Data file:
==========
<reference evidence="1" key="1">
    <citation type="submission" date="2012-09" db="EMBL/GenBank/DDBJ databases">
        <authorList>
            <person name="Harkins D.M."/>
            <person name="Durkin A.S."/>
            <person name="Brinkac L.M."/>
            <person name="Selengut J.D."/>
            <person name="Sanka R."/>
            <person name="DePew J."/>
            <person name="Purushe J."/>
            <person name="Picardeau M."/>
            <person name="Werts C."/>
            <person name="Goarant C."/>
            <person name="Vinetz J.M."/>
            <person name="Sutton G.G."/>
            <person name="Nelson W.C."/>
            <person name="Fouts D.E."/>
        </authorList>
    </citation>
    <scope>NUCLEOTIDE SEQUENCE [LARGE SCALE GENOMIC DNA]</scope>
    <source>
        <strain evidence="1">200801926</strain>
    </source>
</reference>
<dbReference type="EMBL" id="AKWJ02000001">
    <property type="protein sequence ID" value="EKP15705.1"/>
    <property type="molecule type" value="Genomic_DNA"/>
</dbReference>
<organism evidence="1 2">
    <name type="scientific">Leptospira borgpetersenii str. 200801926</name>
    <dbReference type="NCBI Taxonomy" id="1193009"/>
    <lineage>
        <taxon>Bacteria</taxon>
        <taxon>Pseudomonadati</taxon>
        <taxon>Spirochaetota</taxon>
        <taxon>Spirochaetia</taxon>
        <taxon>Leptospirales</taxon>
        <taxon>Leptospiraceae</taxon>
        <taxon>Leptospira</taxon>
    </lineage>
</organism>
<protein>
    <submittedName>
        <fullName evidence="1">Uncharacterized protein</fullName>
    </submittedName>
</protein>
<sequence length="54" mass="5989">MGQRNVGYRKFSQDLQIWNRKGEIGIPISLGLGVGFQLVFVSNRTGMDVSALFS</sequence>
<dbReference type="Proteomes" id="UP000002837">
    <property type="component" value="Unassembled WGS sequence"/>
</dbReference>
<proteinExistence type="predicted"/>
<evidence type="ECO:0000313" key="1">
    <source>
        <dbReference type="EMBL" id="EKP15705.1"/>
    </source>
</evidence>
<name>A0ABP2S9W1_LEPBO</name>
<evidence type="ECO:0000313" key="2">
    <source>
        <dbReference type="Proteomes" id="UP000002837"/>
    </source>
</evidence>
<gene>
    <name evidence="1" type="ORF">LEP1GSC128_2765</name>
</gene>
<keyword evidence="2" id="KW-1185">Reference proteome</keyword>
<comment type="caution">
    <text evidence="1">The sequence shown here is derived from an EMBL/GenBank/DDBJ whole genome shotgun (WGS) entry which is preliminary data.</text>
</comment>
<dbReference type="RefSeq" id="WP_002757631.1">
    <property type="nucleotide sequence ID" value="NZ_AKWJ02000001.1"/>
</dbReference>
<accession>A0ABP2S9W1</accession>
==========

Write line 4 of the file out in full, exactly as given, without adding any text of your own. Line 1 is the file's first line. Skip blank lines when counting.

            <person name="Harkins D.M."/>